|Srinivasan Iyengar||University of Massachusetts Amherst|
|Stephen Lee||University of Massachusetts Amherst|
|David Irwin||University of Massachusetts Amherst|
|Prashant Shenoy||University of Massachusetts Amherst|
|Benjamin Weil||University of Massachusetts Amherst|
The authors present present WattHome, a data-driven approach to identify the least energy efficient buildings from a large population of buildings in a city or a region.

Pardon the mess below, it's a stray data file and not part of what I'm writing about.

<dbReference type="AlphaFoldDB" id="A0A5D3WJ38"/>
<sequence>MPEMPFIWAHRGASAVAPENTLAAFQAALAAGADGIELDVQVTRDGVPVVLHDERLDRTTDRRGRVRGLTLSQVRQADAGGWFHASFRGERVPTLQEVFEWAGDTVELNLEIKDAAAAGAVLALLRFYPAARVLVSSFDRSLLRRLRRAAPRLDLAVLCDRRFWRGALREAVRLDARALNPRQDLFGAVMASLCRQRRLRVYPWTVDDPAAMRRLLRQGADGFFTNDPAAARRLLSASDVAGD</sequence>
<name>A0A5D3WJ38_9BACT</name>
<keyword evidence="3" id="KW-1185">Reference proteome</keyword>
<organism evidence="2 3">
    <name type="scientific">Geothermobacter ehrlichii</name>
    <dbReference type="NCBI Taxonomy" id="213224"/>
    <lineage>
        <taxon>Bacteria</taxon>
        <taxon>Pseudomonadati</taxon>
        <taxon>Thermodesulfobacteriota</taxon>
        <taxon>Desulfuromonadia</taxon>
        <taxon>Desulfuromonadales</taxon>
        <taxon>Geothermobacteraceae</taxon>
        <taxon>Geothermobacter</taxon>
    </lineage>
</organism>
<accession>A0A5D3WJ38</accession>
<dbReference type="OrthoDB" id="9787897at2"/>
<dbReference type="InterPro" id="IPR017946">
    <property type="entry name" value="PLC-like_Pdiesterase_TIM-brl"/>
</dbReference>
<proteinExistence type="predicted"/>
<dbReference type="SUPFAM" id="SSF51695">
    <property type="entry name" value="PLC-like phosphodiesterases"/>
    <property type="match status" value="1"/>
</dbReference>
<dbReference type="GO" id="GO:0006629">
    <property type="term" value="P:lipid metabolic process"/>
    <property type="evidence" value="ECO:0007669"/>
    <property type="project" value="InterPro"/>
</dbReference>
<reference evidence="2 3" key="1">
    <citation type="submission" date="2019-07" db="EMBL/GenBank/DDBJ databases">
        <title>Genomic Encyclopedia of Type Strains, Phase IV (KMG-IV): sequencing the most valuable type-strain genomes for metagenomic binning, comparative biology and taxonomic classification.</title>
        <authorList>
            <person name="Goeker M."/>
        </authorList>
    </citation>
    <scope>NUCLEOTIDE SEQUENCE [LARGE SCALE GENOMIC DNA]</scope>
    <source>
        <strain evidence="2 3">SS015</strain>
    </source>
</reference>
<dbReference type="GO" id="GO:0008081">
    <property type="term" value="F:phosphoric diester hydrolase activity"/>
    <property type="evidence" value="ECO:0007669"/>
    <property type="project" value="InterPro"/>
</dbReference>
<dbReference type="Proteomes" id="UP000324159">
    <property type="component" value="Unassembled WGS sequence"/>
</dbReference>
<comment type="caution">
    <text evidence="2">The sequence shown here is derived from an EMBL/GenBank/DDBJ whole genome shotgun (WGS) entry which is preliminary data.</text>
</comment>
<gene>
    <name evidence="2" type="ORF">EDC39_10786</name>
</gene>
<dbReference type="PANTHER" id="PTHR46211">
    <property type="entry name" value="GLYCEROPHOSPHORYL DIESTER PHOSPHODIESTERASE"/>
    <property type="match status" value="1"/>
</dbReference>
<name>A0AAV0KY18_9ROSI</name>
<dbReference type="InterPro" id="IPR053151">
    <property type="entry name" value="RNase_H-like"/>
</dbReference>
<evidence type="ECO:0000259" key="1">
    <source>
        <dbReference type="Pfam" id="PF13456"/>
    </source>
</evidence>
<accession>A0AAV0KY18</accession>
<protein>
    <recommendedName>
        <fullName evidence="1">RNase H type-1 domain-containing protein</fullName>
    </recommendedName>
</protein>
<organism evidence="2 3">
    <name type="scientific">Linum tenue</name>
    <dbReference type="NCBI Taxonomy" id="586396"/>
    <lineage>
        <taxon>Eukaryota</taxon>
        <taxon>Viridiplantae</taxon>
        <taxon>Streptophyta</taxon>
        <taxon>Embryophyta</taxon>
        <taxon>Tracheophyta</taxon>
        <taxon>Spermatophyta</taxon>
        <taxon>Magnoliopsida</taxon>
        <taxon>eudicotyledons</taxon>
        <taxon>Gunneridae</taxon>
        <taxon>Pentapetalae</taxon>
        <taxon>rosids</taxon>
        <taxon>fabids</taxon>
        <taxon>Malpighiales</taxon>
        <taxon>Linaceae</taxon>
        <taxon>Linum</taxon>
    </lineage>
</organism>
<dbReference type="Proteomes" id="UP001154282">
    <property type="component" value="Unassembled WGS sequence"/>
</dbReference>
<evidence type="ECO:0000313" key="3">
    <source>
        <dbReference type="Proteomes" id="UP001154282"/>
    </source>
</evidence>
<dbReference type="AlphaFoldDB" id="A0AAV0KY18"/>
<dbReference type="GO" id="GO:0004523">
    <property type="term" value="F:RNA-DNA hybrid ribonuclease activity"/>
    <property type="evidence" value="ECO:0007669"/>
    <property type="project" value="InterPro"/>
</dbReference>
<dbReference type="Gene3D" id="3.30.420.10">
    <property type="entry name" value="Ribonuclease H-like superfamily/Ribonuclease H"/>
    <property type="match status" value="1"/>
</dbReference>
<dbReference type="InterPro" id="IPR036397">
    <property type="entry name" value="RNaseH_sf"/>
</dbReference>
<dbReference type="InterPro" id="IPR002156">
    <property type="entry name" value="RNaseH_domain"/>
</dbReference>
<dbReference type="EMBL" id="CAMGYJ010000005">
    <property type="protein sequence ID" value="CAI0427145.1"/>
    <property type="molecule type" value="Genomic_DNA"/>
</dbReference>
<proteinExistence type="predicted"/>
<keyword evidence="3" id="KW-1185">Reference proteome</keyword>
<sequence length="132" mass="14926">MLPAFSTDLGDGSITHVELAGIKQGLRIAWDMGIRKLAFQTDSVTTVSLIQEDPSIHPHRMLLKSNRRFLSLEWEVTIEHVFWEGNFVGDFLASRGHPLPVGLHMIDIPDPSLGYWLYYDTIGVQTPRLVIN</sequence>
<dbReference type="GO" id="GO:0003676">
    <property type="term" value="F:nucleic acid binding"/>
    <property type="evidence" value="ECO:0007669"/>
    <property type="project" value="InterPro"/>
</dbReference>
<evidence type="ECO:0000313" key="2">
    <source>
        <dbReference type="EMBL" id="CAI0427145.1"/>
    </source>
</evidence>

Buildings consume over 40% of the total energy in modern societies and improving their energy efficiency can significantly reduce our energy footprint. In this paper, we present WattHome, a data-driven approach to identify the least energy efficient buildings from a large population of buildings in a city or a region. Unlike previous approaches such as least squares that use point estimates, WattHome uses Bayesian inference to capture the stochasticity in the daily energy usage by estimating the parameter distribution of a building. Further, it compares them with similar homes in a given population using widely available datasets. WattHome also incorporates a fault detection algorithm to identify the underlying causes of energy inefficiency. We validate our approach using ground truth data from different geographical locations, which showcases its applicability in different settings. Moreover, we present results from a case study from a city containing >10,000 buildings and show that more than half of the buildings are inefficient in one way or another indicating a significant potential from energy improvement measures. Additionally, we provide probable cause of inefficiency and find that 41%, 23.73%, and 0.51% homes have poor building envelope, heating, and cooling system faults respectively.